Provide tenants with keys and contact information for local utility companies and other vendor services they need. If you have rules regarding lost keys, make sure these are in your lease agreement. Your lease agreement should also include who pays for utilities: landlord or tenant.
6. Perform Routine Maintenance
Perform routine and preventative rental property maintenance and respond to repair requests quickly. How long a landlord has to fix something varies by state, but all landlords are required to abide by an implied warranty of habitability.
7. Get Units Rent-ready
Conduct move-in and move-out maintenance and cleaning, and get units rent-ready for incoming tenants. Fix cosmetic blemishes that resulted from normal wear-and-tear. Some landlords repaint and have carpets cleaned after tenants move to freshen the look of the apartment.
8. Manage Rental Property Finances
Manage finances, collect rents, and pay the bills. Landlords have a variety of financial management responsibilities. Paying bills and vendors on time establishes credit and credibility when calling contractors for repairs.
9. Build Subcontractor Relationships
Have the contact information available for plumbers, electricians, general contractors, and other service professionals in the area where the property is located. Sending a holiday greeting card can go a long way when he or she is needed for an unexpected repair.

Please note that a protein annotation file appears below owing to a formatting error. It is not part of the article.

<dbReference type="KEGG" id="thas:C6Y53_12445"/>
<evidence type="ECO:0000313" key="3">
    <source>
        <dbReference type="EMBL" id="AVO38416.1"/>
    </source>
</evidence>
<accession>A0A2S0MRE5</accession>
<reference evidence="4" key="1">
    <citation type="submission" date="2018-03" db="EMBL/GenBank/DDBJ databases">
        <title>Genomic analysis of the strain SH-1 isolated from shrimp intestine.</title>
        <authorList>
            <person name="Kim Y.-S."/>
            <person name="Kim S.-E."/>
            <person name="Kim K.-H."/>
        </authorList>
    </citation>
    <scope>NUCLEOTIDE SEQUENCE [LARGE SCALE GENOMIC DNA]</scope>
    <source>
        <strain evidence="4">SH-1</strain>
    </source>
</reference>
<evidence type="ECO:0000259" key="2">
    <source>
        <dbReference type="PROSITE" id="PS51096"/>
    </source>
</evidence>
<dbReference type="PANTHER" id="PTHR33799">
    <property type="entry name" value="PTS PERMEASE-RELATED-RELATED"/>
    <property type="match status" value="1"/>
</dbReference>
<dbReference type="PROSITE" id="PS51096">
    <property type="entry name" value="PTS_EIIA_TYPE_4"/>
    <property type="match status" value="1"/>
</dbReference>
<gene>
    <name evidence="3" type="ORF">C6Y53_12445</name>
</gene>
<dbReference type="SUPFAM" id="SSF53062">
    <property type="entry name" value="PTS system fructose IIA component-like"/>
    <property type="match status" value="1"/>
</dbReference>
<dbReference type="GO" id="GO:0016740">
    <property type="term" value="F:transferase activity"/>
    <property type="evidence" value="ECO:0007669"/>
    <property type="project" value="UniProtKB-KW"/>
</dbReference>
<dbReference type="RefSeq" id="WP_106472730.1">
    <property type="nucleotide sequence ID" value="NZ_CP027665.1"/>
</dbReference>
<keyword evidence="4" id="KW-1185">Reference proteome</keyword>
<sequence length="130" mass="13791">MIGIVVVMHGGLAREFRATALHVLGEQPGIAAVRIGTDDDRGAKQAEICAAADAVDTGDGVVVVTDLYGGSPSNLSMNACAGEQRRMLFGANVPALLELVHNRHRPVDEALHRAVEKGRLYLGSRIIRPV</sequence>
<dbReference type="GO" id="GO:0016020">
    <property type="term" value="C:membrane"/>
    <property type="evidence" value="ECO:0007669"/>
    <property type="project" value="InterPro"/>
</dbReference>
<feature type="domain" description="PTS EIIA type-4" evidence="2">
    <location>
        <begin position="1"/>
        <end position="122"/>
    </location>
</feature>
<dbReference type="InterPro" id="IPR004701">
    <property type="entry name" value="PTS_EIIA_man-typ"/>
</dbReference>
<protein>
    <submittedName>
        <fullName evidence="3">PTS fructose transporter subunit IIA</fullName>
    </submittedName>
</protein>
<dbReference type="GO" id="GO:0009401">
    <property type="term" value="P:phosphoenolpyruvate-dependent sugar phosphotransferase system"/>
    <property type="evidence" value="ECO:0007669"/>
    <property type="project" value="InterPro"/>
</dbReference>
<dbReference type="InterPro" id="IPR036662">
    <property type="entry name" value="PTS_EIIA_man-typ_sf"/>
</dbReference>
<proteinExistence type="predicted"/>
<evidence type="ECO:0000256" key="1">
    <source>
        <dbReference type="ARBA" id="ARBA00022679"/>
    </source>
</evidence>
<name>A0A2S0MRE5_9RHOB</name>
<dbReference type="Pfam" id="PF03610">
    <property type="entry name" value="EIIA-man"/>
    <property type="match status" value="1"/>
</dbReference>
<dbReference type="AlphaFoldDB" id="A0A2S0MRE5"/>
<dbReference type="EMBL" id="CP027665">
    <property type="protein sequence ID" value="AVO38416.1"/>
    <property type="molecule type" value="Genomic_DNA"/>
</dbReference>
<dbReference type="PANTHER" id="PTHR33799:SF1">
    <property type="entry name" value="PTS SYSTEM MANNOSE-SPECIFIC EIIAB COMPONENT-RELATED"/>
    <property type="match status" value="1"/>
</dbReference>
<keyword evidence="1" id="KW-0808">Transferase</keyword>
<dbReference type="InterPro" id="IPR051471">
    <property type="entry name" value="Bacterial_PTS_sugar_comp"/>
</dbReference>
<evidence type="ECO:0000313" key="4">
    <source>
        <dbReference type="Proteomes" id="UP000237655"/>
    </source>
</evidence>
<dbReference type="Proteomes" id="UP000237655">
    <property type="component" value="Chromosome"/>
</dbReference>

10. Conduct Routine Inspections
Perform routine property inspections. Give tenants reasonable notice before entering units, typically 24 hours. Routine inspections can help you catch minor repairs before they become big headaches.
Property Management Careers
You might be reading this article because you’ve wondered what is property management and you’re considering starting a property management company. Many seasoned investors start property management companies to manage their own portfolio and later expand to manage other properties. If you’re considering managing other properties, check with your state laws, since most states require some type of real estate or property management license.
5 Property Management Tips
Understanding what is property management and what does a property manager do begins with understanding what types of investment properties managers manage, what the tasks and duties of property managers are, and what are the property management fees. To better understand these things, we’ve reached out to some experts for these five tips when working with property managers.
Five insights on working with property managers are:
In our description of what property management is, we explored how property management works, when to hire a property manager, and the differences between commercial and residential property management. We covered how property managers market vacancies, screen tenants, and manage leases, as well as other responsibilities that landlords otherwise need to handle themselves.